Can individual-specific unilateral matched bias exercises result in immediate improvements in dynamic postural stability?
Tulloch, Evelyn June
This study explored the notion that identification of a “directional bias”, believed to identify dynamic postural stability deficits, provides a tool to rehabilitate patients with individual-specific biased (asymmetric) exercises that are matched to these deficits (matched bias exercises). Aims: 1. To determine the inter-tester reliability of the directional bias assessment. 2. To investigate the validity of the directional bias assessment, by determining immediate effects of directionally biased exercises on dynamic postural stability and muscle performance (H1) and comparing these outcomes to baseline measures (H2). Participants: Thirty-three participants aged 18-50 years with a history of more than one unilateral musculoskeletal lower limb injury. Methods: 1. Inter-tester reliability of the directional bias assessment: Two researchers independently assessed each participant’s directional bias and categorised these into four sub-groups, using left or right bias (the poorer performing side) plus an extension or flexion bias (the pelvic position in which participants had better dynamic postural control, and resulting performance during single heel raises and hopping). Results were compared using the Kappa coefficient and the prevalence-adjusted and bias-adjusted kappa (PABAK) coefficient. 2. Validity of the directional bias assessment: A randomized repeated measures cross-over design was used. Participants performed directionally biased intervention exercises in the matched bias (MB) and unmatched bias (UB) directions, with the order randomly allocated. Two outcome measures, Time to stabilisation (TTS) during a single-leg landing, and rebound hopping, were assessed before and following each exercise intervention. Ground reaction force data were used to calculate TTS in the anterior posterior (AP) and medial lateral (ML) directions, as well as the median time in the air (flight) and on the ground (land) during rebound hopping. T-tests were used to investigate differences in outcome between the MB and UB exercises, in accordance with the Altman methods for analysing cross-over trials (H1) and Repeated Measure ANOVAs were used to investigate differences between Baseline, MB and UB measures for both outcomes (H2). Results: 1. Inter-tester reliability: Agreement was achieved for 27 of 33 directional bias assessments (82%), with a kappa of K = 0.75 and a PABAK adjusted kappa of K = 0.76. 2. Validity of the directional bias assessment: H1: Following MB exercises ML TTS was significantly faster compared with UB exercises (3.05 ± 0.91s vs. 3.52 ± 1.17s, P = 0.02), however, AP TTS (P = 0.15) was not significantly different. Land was significantly shorter following MB exercises compared with UB exercises (MB 0.40 ± 0.09 s vs. UB 0.41 ± 0.10 s, P = 0.05), however, flight (P = 0.24) was not significantly different. Although not statistically significant, period effects and treatment-period interactions were demonstrated, and thus their presence cannot be ruled out, and may have resulted in lowered treatment effects and the non significant results. H2: Within-participants effects (Baseline, MB and UB) demonstrated significantly decreased AP TTS, (P = 0.049), land (P = 0.041) and increased flight (P =0.016). Compared to Baseline a significant decrease in AP TTS (P = 0.008) was found following MB exercises, and significantly shorter flight followed UB exercises (P = 0.036). No other comparisons were significant. Conclusions: 1. Inter-tester reliability: “Substantial” inter-tester reliability was found for the directional bias assessment for individuals with previous lower limb injury. 2. Validity of the directional bias assessment: An immediate 15.4% improvement in dynamic postural stability, as well as significantly less variance between tests, was found following MB vs. UB exercises. Together with an immediate and significant improvement following MB vs. UB exercises for rebound hop, provides support for H1: that MB is superior to UB exercise. In comparison to baseline measures, statistically significant improvements were found in AP TTS and land following MB exercises, with UB exercises detrimental to flight during rebound hopping, both of which support (H2): that from baseline an immediate measurable improvement will result following MB exercises and an immediate degradation following UB exercises. The immediate improvements demonstrated in this present study may indicate neurophysiologic mechanisms at the central nervous system level, that may lead on to improvements in the residual deficits and decreased re-injury rates known to occur following lower limb injuries. However, further research is needed to evaluate this.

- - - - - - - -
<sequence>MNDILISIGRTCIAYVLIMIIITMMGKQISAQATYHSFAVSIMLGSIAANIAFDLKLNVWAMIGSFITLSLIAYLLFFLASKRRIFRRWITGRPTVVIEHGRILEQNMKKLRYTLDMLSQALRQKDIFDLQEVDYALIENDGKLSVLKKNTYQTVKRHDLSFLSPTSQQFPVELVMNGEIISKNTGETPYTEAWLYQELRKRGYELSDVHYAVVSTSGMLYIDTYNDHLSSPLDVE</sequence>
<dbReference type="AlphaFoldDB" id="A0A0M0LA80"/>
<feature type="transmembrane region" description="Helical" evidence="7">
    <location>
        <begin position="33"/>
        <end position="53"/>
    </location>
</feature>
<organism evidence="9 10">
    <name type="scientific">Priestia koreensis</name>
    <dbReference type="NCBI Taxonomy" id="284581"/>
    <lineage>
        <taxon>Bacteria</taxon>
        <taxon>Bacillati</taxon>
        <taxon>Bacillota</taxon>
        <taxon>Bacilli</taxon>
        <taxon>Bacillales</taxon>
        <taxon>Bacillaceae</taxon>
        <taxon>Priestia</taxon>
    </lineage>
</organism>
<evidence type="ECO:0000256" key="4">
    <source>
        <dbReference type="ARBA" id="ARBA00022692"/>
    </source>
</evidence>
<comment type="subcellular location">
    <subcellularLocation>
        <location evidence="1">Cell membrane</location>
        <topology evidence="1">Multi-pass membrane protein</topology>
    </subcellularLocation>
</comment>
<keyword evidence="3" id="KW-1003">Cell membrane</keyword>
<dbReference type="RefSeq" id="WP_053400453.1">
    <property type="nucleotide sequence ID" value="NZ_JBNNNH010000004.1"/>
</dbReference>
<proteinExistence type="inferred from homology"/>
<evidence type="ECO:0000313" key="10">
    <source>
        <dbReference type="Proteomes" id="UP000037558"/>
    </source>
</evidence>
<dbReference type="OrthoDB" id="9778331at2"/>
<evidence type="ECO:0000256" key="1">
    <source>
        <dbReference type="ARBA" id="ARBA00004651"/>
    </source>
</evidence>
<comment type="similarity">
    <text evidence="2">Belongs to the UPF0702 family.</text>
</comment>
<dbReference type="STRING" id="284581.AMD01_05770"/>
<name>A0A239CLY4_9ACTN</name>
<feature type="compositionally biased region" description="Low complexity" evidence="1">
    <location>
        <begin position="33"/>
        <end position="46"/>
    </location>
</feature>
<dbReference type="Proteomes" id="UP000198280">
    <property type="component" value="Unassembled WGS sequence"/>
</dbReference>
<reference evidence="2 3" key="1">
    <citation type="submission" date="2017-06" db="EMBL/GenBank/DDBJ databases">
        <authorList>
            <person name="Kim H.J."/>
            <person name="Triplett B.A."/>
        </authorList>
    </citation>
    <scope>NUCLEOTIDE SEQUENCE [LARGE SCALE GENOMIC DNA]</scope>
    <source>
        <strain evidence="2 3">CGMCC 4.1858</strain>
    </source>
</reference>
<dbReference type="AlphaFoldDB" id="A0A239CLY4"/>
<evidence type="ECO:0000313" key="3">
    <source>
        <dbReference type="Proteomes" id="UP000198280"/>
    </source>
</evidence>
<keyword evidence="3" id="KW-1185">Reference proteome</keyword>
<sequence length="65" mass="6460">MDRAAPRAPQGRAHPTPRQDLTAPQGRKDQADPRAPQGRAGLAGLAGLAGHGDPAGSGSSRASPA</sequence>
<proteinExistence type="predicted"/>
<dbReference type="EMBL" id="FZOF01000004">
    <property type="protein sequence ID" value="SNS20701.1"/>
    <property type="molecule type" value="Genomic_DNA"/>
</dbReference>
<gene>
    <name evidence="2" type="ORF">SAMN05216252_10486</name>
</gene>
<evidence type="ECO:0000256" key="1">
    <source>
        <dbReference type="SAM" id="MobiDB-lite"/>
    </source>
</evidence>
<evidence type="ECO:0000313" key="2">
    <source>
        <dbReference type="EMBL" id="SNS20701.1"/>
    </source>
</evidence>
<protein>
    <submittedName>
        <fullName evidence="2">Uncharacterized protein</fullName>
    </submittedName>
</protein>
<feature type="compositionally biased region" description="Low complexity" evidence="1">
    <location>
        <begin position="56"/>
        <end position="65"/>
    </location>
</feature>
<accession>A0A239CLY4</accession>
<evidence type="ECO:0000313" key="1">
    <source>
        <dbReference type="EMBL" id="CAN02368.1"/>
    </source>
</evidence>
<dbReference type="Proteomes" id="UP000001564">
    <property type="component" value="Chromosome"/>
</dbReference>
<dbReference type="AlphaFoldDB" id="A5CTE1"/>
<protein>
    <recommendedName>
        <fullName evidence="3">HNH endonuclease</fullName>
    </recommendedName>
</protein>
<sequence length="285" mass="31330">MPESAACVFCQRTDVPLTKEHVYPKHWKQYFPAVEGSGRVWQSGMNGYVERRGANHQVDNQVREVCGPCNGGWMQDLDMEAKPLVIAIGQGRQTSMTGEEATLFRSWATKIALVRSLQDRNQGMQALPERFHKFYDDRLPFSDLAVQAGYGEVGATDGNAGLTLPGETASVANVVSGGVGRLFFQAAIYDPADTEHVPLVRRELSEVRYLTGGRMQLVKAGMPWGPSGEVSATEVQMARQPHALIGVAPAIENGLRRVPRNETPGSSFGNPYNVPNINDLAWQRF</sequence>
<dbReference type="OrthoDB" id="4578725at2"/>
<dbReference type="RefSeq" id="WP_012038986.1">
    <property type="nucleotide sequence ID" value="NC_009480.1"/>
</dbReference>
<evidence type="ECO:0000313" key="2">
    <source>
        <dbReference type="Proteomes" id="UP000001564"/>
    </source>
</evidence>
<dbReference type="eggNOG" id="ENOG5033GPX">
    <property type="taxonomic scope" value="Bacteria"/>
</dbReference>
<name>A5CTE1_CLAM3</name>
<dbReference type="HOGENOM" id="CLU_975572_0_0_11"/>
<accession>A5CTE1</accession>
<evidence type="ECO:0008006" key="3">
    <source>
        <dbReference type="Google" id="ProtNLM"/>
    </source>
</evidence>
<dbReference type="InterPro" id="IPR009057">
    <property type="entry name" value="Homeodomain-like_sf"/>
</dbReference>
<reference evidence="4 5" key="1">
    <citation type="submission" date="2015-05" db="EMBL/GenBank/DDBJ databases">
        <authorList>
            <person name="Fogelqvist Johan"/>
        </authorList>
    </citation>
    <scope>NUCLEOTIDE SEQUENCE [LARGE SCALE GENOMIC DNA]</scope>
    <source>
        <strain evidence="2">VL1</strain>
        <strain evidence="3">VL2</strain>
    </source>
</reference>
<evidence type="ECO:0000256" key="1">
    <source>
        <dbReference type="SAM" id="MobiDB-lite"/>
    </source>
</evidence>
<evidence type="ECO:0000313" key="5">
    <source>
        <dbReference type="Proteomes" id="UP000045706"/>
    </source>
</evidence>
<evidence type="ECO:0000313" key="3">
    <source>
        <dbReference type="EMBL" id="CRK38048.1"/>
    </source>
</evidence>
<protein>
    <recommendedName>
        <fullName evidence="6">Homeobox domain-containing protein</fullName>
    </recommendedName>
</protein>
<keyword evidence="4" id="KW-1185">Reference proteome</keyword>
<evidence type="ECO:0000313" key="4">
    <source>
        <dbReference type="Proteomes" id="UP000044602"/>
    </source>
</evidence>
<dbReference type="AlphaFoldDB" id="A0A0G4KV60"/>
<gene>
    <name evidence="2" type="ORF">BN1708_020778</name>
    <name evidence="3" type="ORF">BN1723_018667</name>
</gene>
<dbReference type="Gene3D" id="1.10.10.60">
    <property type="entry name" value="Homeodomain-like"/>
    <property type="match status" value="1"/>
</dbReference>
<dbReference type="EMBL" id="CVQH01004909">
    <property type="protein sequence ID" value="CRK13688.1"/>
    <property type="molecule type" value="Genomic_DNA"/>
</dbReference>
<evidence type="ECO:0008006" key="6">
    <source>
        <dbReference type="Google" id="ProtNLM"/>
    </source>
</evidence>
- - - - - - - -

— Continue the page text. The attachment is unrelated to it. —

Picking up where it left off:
Advisor: Abbott, J Haxby; Sole, Gisela; Carman, Allan
Degree Name: Master of Physiotherapy
Degree Discipline: Physiotherapy
Publisher: University of Otago
Keywords: matched bias exercise; dynamic postural stability; immediate improvement
Research Type: Thesis